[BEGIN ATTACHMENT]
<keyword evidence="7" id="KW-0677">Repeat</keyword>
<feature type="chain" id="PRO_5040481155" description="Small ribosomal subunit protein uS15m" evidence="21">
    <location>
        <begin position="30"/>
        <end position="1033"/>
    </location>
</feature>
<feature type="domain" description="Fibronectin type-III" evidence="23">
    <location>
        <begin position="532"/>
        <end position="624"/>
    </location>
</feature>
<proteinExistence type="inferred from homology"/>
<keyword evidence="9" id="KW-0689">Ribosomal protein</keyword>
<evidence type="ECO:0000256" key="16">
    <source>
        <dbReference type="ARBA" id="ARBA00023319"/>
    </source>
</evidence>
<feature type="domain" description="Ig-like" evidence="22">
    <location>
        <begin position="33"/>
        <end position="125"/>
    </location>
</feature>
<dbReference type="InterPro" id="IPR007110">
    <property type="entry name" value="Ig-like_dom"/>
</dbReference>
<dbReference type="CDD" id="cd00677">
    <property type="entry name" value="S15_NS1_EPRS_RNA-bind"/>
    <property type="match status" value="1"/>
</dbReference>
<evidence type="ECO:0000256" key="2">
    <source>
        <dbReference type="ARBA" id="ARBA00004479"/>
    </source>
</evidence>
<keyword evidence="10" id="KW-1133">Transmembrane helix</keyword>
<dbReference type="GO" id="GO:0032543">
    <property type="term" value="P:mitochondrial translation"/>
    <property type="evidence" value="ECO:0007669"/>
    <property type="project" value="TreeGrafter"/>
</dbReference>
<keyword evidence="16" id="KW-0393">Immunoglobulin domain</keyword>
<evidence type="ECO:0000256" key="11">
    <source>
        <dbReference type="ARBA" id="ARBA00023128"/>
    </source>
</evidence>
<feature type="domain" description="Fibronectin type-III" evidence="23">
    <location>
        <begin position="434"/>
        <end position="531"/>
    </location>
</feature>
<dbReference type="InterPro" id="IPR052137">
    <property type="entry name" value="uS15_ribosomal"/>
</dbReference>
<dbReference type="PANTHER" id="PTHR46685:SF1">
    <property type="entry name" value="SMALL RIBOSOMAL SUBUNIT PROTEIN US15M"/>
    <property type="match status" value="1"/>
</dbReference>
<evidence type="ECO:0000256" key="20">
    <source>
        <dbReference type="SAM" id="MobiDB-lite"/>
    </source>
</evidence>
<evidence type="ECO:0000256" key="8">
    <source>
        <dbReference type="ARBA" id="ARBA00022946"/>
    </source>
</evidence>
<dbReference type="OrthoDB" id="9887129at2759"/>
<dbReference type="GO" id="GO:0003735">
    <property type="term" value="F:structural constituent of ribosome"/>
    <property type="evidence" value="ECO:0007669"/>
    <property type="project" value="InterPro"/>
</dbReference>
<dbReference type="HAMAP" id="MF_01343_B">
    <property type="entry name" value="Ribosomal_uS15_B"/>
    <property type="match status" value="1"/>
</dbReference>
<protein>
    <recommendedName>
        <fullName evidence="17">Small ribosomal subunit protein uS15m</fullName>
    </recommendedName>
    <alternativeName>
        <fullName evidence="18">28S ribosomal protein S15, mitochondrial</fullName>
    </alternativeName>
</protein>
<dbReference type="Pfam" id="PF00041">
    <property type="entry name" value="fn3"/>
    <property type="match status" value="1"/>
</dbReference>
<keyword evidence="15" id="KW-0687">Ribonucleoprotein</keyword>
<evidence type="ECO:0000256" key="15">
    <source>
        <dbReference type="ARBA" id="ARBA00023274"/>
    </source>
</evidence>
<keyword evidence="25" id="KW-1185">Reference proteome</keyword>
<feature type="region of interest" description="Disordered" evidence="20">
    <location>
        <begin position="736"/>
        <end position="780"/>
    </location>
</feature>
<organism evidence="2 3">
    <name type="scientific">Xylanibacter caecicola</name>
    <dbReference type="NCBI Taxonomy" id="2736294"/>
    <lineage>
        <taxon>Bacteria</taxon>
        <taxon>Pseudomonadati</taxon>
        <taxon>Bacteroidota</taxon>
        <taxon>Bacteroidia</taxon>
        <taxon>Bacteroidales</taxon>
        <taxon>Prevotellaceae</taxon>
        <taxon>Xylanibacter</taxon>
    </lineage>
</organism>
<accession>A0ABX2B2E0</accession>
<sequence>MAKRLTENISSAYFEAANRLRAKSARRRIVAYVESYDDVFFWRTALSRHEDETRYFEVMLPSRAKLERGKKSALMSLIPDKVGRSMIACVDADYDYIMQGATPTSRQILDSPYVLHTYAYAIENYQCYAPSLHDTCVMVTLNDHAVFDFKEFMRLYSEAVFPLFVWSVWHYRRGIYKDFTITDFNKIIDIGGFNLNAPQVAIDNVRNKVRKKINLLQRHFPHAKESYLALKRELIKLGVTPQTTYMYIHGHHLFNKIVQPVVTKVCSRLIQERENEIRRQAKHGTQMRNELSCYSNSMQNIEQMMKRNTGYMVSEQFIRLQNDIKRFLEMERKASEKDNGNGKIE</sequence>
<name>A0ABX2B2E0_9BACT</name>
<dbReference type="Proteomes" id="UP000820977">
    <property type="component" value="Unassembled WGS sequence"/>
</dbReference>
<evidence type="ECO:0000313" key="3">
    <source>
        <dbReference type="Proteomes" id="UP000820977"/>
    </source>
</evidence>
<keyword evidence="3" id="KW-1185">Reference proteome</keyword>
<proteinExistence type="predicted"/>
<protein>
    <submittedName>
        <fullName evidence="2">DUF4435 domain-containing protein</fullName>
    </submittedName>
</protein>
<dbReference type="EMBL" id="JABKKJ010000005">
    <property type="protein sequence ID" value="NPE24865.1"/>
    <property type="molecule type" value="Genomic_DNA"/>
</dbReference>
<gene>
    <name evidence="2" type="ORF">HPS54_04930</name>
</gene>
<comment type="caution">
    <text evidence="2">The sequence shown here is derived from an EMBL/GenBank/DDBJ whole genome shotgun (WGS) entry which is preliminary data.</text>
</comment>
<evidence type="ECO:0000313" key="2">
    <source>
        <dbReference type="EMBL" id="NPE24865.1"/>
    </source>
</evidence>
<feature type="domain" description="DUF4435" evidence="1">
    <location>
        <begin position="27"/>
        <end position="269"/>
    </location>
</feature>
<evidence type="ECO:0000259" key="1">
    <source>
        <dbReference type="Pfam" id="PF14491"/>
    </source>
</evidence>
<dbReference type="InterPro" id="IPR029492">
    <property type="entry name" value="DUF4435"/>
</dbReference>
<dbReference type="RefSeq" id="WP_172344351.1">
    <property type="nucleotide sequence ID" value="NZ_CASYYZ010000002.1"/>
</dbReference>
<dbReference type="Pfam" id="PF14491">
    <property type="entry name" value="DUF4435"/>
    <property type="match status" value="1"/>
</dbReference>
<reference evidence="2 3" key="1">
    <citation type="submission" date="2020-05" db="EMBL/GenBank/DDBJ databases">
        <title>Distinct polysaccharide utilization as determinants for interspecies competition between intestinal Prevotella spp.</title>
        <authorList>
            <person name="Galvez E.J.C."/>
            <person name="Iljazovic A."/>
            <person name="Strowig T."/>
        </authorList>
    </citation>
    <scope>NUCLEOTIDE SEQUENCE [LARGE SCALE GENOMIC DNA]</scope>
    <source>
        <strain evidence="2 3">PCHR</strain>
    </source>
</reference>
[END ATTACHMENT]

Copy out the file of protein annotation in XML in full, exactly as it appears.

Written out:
<keyword evidence="7" id="KW-0677">Repeat</keyword>
<feature type="chain" id="PRO_5040481155" description="Small ribosomal subunit protein uS15m" evidence="21">
    <location>
        <begin position="30"/>
        <end position="1033"/>
    </location>
</feature>
<feature type="domain" description="Fibronectin type-III" evidence="23">
    <location>
        <begin position="532"/>
        <end position="624"/>
    </location>
</feature>
<proteinExistence type="inferred from homology"/>
<keyword evidence="9" id="KW-0689">Ribosomal protein</keyword>
<evidence type="ECO:0000256" key="16">
    <source>
        <dbReference type="ARBA" id="ARBA00023319"/>
    </source>
</evidence>
<feature type="domain" description="Ig-like" evidence="22">
    <location>
        <begin position="33"/>
        <end position="125"/>
    </location>
</feature>
<dbReference type="InterPro" id="IPR007110">
    <property type="entry name" value="Ig-like_dom"/>
</dbReference>
<dbReference type="CDD" id="cd00677">
    <property type="entry name" value="S15_NS1_EPRS_RNA-bind"/>
    <property type="match status" value="1"/>
</dbReference>
<evidence type="ECO:0000256" key="2">
    <source>
        <dbReference type="ARBA" id="ARBA00004479"/>
    </source>
</evidence>
<keyword evidence="10" id="KW-1133">Transmembrane helix</keyword>
<dbReference type="GO" id="GO:0032543">
    <property type="term" value="P:mitochondrial translation"/>
    <property type="evidence" value="ECO:0007669"/>
    <property type="project" value="TreeGrafter"/>
</dbReference>
<keyword evidence="16" id="KW-0393">Immunoglobulin domain</keyword>
<evidence type="ECO:0000256" key="11">
    <source>
        <dbReference type="ARBA" id="ARBA00023128"/>
    </source>
</evidence>
<feature type="domain" description="Fibronectin type-III" evidence="23">
    <location>
        <begin position="434"/>
        <end position="531"/>
    </location>
</feature>
<dbReference type="InterPro" id="IPR052137">
    <property type="entry name" value="uS15_ribosomal"/>
</dbReference>
<dbReference type="PANTHER" id="PTHR46685:SF1">
    <property type="entry name" value="SMALL RIBOSOMAL SUBUNIT PROTEIN US15M"/>
    <property type="match status" value="1"/>
</dbReference>
<evidence type="ECO:0000256" key="20">
    <source>
        <dbReference type="SAM" id="MobiDB-lite"/>
    </source>
</evidence>
<evidence type="ECO:0000256" key="8">
    <source>
        <dbReference type="ARBA" id="ARBA00022946"/>
    </source>
</evidence>
<dbReference type="OrthoDB" id="9887129at2759"/>
<dbReference type="GO" id="GO:0003735">
    <property type="term" value="F:structural constituent of ribosome"/>
    <property type="evidence" value="ECO:0007669"/>
    <property type="project" value="InterPro"/>
</dbReference>
<dbReference type="HAMAP" id="MF_01343_B">
    <property type="entry name" value="Ribosomal_uS15_B"/>
    <property type="match status" value="1"/>
</dbReference>
<protein>
    <recommendedName>
        <fullName evidence="17">Small ribosomal subunit protein uS15m</fullName>
    </recommendedName>
    <alternativeName>
        <fullName evidence="18">28S ribosomal protein S15, mitochondrial</fullName>
    </alternativeName>
</protein>
<dbReference type="Pfam" id="PF00041">
    <property type="entry name" value="fn3"/>
    <property type="match status" value="1"/>
</dbReference>
<keyword evidence="15" id="KW-0687">Ribonucleoprotein</keyword>
<evidence type="ECO:0000256" key="15">
    <source>
        <dbReference type="ARBA" id="ARBA00023274"/>
    </source>
</evidence>
<keyword evidence="25" id="KW-1185">Reference proteome</keyword>
<feature type="region of interest" description="Disordered" evidence="20">
    <location>
        <begin position="736"/>
        <end position="780"/>
    </location>
</feature>
<organism evidence="2 3">
    <name type="scientific">Xylanibacter caecicola</name>
    <dbReference type="NCBI Taxonomy" id="2736294"/>
    <lineage>
        <taxon>Bacteria</taxon>
        <taxon>Pseudomonadati</taxon>
        <taxon>Bacteroidota</taxon>
        <taxon>Bacteroidia</taxon>
        <taxon>Bacteroidales</taxon>
        <taxon>Prevotellaceae</taxon>
        <taxon>Xylanibacter</taxon>
    </lineage>
</organism>
<accession>A0ABX2B2E0</accession>
<sequence>MAKRLTENISSAYFEAANRLRAKSARRRIVAYVESYDDVFFWRTALSRHEDETRYFEVMLPSRAKLERGKKSALMSLIPDKVGRSMIACVDADYDYIMQGATPTSRQILDSPYVLHTYAYAIENYQCYAPSLHDTCVMVTLNDHAVFDFKEFMRLYSEAVFPLFVWSVWHYRRGIYKDFTITDFNKIIDIGGFNLNAPQVAIDNVRNKVRKKINLLQRHFPHAKESYLALKRELIKLGVTPQTTYMYIHGHHLFNKIVQPVVTKVCSRLIQERENEIRRQAKHGTQMRNELSCYSNSMQNIEQMMKRNTGYMVSEQFIRLQNDIKRFLEMERKASEKDNGNGKIE</sequence>
<name>A0ABX2B2E0_9BACT</name>
<dbReference type="Proteomes" id="UP000820977">
    <property type="component" value="Unassembled WGS sequence"/>
</dbReference>
<evidence type="ECO:0000313" key="3">
    <source>
        <dbReference type="Proteomes" id="UP000820977"/>
    </source>
</evidence>
<keyword evidence="3" id="KW-1185">Reference proteome</keyword>
<proteinExistence type="predicted"/>
<protein>
    <submittedName>
        <fullName evidence="2">DUF4435 domain-containing protein</fullName>
    </submittedName>
</protein>
<dbReference type="EMBL" id="JABKKJ010000005">
    <property type="protein sequence ID" value="NPE24865.1"/>
    <property type="molecule type" value="Genomic_DNA"/>
</dbReference>
<gene>
    <name evidence="2" type="ORF">HPS54_04930</name>
</gene>
<comment type="caution">
    <text evidence="2">The sequence shown here is derived from an EMBL/GenBank/DDBJ whole genome shotgun (WGS) entry which is preliminary data.</text>
</comment>
<evidence type="ECO:0000313" key="2">
    <source>
        <dbReference type="EMBL" id="NPE24865.1"/>
    </source>
</evidence>
<feature type="domain" description="DUF4435" evidence="1">
    <location>
        <begin position="27"/>
        <end position="269"/>
    </location>
</feature>
<evidence type="ECO:0000259" key="1">
    <source>
        <dbReference type="Pfam" id="PF14491"/>
    </source>
</evidence>
<dbReference type="InterPro" id="IPR029492">
    <property type="entry name" value="DUF4435"/>
</dbReference>
<dbReference type="RefSeq" id="WP_172344351.1">
    <property type="nucleotide sequence ID" value="NZ_CASYYZ010000002.1"/>
</dbReference>
<dbReference type="Pfam" id="PF14491">
    <property type="entry name" value="DUF4435"/>
    <property type="match status" value="1"/>
</dbReference>
<reference evidence="2 3" key="1">
    <citation type="submission" date="2020-05" db="EMBL/GenBank/DDBJ databases">
        <title>Distinct polysaccharide utilization as determinants for interspecies competition between intestinal Prevotella spp.</title>
        <authorList>
            <person name="Galvez E.J.C."/>
            <person name="Iljazovic A."/>
            <person name="Strowig T."/>
        </authorList>
    </citation>
    <scope>NUCLEOTIDE SEQUENCE [LARGE SCALE GENOMIC DNA]</scope>
    <source>
        <strain evidence="2 3">PCHR</strain>
    </source>
</reference>